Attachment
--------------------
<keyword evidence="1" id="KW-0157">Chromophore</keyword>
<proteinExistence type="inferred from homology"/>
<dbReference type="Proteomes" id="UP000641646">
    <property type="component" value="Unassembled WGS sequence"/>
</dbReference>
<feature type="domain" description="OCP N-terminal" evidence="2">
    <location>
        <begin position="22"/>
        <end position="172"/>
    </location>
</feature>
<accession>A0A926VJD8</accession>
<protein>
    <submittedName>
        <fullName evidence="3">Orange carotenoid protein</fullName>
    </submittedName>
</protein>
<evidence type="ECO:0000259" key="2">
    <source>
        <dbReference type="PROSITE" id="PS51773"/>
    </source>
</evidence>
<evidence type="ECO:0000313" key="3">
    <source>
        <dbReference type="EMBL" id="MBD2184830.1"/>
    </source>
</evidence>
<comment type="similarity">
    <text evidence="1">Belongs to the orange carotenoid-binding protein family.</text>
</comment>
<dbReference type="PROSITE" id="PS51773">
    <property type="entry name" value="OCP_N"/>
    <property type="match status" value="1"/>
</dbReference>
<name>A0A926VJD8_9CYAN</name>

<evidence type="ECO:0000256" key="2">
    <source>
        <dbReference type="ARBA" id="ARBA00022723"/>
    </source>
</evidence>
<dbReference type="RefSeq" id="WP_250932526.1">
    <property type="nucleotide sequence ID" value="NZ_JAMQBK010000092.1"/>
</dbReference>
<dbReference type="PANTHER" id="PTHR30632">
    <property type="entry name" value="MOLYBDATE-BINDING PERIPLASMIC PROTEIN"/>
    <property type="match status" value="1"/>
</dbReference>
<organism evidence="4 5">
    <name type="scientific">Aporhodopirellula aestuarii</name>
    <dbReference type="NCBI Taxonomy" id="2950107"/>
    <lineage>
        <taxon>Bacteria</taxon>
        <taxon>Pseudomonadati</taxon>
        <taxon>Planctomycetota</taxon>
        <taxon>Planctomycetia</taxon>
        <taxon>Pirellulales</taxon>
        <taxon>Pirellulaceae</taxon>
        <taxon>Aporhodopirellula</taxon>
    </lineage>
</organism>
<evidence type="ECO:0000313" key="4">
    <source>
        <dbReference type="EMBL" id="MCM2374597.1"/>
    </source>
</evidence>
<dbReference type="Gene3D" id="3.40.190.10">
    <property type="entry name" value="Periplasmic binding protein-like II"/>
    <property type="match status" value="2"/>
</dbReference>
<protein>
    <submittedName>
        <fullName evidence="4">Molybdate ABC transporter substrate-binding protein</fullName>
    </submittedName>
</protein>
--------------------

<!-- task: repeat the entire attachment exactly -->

<keyword evidence="1" id="KW-0157">Chromophore</keyword>
<proteinExistence type="inferred from homology"/>
<dbReference type="Proteomes" id="UP000641646">
    <property type="component" value="Unassembled WGS sequence"/>
</dbReference>
<feature type="domain" description="OCP N-terminal" evidence="2">
    <location>
        <begin position="22"/>
        <end position="172"/>
    </location>
</feature>
<accession>A0A926VJD8</accession>
<protein>
    <submittedName>
        <fullName evidence="3">Orange carotenoid protein</fullName>
    </submittedName>
</protein>
<evidence type="ECO:0000259" key="2">
    <source>
        <dbReference type="PROSITE" id="PS51773"/>
    </source>
</evidence>
<evidence type="ECO:0000313" key="3">
    <source>
        <dbReference type="EMBL" id="MBD2184830.1"/>
    </source>
</evidence>
<comment type="similarity">
    <text evidence="1">Belongs to the orange carotenoid-binding protein family.</text>
</comment>
<dbReference type="PROSITE" id="PS51773">
    <property type="entry name" value="OCP_N"/>
    <property type="match status" value="1"/>
</dbReference>
<name>A0A926VJD8_9CYAN</name>

<evidence type="ECO:0000256" key="2">
    <source>
        <dbReference type="ARBA" id="ARBA00022723"/>
    </source>
</evidence>
<dbReference type="RefSeq" id="WP_250932526.1">
    <property type="nucleotide sequence ID" value="NZ_JAMQBK010000092.1"/>
</dbReference>
<dbReference type="PANTHER" id="PTHR30632">
    <property type="entry name" value="MOLYBDATE-BINDING PERIPLASMIC PROTEIN"/>
    <property type="match status" value="1"/>
</dbReference>
<organism evidence="4 5">
    <name type="scientific">Aporhodopirellula aestuarii</name>
    <dbReference type="NCBI Taxonomy" id="2950107"/>
    <lineage>
        <taxon>Bacteria</taxon>
        <taxon>Pseudomonadati</taxon>
        <taxon>Planctomycetota</taxon>
        <taxon>Planctomycetia</taxon>
        <taxon>Pirellulales</taxon>
        <taxon>Pirellulaceae</taxon>
        <taxon>Aporhodopirellula</taxon>
    </lineage>
</organism>
<evidence type="ECO:0000313" key="4">
    <source>
        <dbReference type="EMBL" id="MCM2374597.1"/>
    </source>
</evidence>
<dbReference type="Gene3D" id="3.40.190.10">
    <property type="entry name" value="Periplasmic binding protein-like II"/>
    <property type="match status" value="2"/>
</dbReference>
<protein>
    <submittedName>
        <fullName evidence="4">Molybdate ABC transporter substrate-binding protein</fullName>
    </submittedName>
</protein>